9. gonzo
    Joined: Aug 2002
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    gonzo Senior Member

    End grain balsa has been used successfully on transoms of smaller boats. The core is in compression so foam can work well too, particularly something like Coosa board.
     
  10. sports fan
    Joined: Apr 2012
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    Location: Maine

    sports fan New Member

    This is a great conversation and i am enjoying and considering all of your replies. Thank you all for your input!
     
  11. tunnels

    tunnels Previous Member

    EVERY material has advantages over others theres a list of glasses and resins as long as your arm !!,same with timber and ply theres a list of timbers that are excellent and some you shouldnt touch !!,choose carefully and do your research and home work properly before comitting yourself to any thing reguardless what it is !!:idea::?::confused:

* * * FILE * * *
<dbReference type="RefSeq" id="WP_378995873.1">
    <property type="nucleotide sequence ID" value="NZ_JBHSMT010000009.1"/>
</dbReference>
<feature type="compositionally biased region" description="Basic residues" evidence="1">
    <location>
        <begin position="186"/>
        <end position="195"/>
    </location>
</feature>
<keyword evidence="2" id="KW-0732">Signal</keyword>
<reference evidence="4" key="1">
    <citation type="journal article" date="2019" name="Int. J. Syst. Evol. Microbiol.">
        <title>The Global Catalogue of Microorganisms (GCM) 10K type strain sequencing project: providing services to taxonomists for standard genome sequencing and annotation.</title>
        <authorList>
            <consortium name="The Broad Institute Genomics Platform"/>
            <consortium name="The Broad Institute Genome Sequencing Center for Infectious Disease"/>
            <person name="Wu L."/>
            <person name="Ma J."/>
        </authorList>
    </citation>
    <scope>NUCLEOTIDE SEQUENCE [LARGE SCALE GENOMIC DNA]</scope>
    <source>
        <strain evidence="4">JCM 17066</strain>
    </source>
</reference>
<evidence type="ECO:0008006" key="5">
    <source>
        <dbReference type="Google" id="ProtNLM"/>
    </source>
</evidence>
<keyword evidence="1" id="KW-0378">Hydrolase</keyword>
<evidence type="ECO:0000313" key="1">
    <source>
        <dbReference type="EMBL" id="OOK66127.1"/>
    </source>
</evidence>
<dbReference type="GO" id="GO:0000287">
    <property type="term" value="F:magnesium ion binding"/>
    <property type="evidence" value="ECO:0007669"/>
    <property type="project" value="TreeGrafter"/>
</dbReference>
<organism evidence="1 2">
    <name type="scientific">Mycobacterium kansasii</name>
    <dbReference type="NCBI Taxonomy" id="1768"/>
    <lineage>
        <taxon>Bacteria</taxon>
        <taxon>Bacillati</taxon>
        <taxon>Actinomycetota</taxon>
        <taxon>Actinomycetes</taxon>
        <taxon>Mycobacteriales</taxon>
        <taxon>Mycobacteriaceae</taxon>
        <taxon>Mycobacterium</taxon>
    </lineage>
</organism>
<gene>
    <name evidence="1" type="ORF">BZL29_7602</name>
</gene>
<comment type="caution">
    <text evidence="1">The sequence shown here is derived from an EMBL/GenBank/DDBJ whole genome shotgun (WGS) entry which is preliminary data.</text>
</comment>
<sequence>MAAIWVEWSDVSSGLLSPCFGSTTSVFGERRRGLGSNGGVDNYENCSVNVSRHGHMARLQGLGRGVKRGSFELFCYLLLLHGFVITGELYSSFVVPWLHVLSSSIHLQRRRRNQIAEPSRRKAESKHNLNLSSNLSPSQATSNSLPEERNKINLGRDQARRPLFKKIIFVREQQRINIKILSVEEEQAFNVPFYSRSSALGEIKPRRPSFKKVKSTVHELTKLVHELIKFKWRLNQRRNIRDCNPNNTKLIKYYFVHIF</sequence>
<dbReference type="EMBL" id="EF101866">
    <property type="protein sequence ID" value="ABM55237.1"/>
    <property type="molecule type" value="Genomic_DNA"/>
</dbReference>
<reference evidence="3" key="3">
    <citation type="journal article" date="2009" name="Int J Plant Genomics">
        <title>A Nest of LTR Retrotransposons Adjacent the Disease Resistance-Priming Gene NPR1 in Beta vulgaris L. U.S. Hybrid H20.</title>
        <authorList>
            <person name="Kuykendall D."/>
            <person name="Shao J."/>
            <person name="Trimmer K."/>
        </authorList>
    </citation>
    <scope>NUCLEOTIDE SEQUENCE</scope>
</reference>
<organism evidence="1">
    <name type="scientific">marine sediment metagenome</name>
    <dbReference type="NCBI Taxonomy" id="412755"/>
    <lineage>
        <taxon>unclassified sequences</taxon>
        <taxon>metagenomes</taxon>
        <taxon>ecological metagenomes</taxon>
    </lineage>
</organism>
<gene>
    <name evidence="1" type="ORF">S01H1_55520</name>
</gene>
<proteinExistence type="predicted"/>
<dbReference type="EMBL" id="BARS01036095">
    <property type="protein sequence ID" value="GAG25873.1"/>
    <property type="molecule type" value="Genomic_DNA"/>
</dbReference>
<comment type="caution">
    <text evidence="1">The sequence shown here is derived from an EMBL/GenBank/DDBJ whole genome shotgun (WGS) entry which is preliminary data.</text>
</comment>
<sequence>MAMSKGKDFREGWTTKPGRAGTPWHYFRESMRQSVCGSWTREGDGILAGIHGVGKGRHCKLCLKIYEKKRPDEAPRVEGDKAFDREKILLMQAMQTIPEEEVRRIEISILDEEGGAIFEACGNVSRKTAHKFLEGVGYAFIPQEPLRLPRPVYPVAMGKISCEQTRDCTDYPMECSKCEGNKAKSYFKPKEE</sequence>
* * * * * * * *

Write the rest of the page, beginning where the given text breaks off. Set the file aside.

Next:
12. DCockey
    Joined: Oct 2009
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    DCockey Senior Member

    Coosa board is used as the core in transoms by several builders in Maine, including transoms of boats with large outboards. My understanding is it's considered superior to plywood since it doesn't rot.